Boys Don't Cry, Purple Rain, She's Gotta Have It added to National Film Registry
The Library of Congress made its latest picks to add to the National Film Registry to be preserved for all time. This year, among those 25 entrees selected for their “cultural, historic, and aesthetic importance to the nation’s film heritage” are 1999’s Boys Don’t Cry, 1984’s Purple Rain, 1986’s She’s Gotta Have It, 1994’s Clerks, and Disney’s 1959 animated classic Sleeping Beauty.
Significant to this year’s batch are the number of films selected from female directors: seven. It may not seem like much — and it’s not, it’s just over a quarter of the entrees — but it nevertheless marks the most in a single year for the Registry since it began in 1989.
Those seven films include Kimberly Peirce‘s Boys Don’t Cry, Greta Schiller’s 1984 documentary Before Stonewall, Claudia Weill’s 1978 film Girlfriends, Gunvor Nelson’s 1969 avant-garde film My Name is Oona, Elaine May’s 1971 film A New Leaf (May became the first woman to write, direct, and star in a major American studio feature with this work), Patricia Cardoso‘s 2002 indie Real Women Have Curves, Madeline Anderson’s 1970 documentary I Am Somebody (considered the first documentary on civil rights directed by a woman of color).
Just this week, the Hollywood Foreign Press Association released its annual list of nominees for the Golden Globes and, once again, the best director category was void of women in a year that had buzz for female filmmakers. Only five women have been nominated in the category in the history of the awards and only Barbra Streisand actually won best director.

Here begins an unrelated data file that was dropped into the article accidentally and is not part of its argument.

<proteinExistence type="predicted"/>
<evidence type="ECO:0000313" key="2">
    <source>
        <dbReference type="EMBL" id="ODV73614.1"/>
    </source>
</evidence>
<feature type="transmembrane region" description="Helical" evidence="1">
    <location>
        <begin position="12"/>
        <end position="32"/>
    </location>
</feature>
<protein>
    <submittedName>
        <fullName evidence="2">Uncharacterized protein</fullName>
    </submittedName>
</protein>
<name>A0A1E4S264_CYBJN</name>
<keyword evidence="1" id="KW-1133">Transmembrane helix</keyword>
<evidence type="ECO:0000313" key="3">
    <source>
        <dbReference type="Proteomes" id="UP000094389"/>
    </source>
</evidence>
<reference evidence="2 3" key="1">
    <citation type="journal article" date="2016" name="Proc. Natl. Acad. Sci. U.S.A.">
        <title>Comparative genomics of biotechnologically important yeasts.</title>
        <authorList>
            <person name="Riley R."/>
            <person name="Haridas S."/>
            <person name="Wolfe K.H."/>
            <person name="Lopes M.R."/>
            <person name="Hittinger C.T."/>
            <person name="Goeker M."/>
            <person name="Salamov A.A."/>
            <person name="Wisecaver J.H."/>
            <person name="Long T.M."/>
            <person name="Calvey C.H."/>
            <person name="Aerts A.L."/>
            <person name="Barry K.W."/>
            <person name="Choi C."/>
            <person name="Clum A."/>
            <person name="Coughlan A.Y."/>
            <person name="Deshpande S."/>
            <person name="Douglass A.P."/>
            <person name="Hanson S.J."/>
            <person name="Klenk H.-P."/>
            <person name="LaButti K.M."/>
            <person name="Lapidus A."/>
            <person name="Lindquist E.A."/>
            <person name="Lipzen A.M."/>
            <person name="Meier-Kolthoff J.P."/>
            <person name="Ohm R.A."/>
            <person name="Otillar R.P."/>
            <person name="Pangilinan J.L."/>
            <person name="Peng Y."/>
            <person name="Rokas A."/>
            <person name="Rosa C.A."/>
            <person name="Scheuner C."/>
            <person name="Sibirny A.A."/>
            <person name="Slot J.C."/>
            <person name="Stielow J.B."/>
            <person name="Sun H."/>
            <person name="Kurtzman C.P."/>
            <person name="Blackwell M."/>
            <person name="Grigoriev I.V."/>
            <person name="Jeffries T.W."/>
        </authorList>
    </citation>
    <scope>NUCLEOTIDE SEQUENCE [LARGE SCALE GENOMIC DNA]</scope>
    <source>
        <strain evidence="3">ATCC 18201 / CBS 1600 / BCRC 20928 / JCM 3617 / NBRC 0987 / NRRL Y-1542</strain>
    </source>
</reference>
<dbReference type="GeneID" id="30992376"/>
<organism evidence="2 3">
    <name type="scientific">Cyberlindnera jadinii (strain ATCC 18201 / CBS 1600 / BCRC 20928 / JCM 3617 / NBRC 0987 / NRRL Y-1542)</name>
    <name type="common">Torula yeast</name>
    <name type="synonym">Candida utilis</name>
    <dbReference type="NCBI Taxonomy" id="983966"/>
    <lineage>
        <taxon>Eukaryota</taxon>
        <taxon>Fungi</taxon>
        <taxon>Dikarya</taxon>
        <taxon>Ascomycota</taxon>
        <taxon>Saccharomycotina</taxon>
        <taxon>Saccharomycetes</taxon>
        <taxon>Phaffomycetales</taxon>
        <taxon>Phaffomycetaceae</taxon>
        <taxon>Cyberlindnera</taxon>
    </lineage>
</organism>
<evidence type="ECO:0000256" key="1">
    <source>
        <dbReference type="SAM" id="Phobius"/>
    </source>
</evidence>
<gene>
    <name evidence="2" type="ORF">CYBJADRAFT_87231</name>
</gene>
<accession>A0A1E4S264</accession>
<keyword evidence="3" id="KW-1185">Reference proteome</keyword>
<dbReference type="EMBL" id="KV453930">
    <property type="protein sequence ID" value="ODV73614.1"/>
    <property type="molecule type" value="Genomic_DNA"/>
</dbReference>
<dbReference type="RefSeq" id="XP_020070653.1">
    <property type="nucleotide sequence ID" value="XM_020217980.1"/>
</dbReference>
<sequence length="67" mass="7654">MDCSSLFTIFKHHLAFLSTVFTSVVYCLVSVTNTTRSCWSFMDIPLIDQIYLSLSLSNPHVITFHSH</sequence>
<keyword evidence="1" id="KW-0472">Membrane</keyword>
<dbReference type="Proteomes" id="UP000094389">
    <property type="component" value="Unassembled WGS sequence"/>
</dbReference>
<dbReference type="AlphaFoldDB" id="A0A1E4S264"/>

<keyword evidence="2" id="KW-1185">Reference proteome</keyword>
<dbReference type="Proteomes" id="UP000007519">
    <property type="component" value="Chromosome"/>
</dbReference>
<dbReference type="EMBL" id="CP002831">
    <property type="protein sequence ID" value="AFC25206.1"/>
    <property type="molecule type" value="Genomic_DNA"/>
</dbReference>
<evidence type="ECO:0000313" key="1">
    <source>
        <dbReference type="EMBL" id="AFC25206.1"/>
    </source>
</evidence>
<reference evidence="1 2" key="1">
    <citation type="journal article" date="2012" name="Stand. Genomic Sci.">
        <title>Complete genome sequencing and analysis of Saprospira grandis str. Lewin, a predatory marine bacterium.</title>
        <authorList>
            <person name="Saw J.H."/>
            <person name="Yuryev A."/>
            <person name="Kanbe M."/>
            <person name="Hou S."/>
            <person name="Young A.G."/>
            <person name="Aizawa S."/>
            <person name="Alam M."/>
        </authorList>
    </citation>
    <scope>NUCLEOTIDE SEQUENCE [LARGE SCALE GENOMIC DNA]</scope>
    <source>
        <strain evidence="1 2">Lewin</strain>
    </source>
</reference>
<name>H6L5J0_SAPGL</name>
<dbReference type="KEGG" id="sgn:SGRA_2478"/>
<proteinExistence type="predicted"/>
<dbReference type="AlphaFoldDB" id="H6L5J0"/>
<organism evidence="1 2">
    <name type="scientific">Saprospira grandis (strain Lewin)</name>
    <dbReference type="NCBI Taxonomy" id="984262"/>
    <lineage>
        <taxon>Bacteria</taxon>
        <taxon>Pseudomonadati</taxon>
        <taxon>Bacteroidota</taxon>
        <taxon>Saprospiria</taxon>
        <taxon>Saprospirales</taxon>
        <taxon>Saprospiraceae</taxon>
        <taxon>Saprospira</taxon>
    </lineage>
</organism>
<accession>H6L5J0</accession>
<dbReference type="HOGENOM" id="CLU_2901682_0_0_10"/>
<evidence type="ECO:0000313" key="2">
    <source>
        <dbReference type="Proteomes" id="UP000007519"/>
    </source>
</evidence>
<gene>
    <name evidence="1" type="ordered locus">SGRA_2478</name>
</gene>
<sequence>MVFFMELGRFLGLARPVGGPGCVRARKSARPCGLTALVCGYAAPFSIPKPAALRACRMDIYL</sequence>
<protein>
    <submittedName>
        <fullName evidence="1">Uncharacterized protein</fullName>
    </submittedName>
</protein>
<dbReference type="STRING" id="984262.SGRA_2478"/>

“Twenty years later, it still feels like a miracle that Boys Don’t Cry got made,” Peirce said in a statement as her movie entered the National Film Registry. “I fell in love with Brandon Teena and his desire to live and love as himself in a time and place where that was impossible. I felt a powerful conviction to bring Brandon to life on screen, so audiences would love him as I did and share my horror at his rape and murder. To our amazement, the world embraced Brandon. It is meaningful to me as a filmmaker, a genderqueer, and as a person that the Library of Congress has recognized Boys Don’t Cry. This moment is a culmination, unimaginable and wonderful.”
See the full list of selections below.
Becky Sharp (1935)
Before Stonewall (1984)
Body and Soul (1925)
Boys Don’t Cry (1999)
Coal Miner’s Daughter (1980)
Emigrants Landing at Ellis Island (1903)
Employees Entrance (1933)
Fog of War (2003)
George Washington Carver at Tuskegee Institute (1937)
I Am Somebody (1970)
Last Waltz, The (1978)
My Name Is Oona (1969)
A New Leaf (1971)
Old Yeller (1957)
The Phenix City Story (1955)
Purple Rain (1984)
Real Women Have Curves (2002)
She’s Gotta Have It (1986)
Sleeping Beauty (1959)
Zoot Suit (1981)
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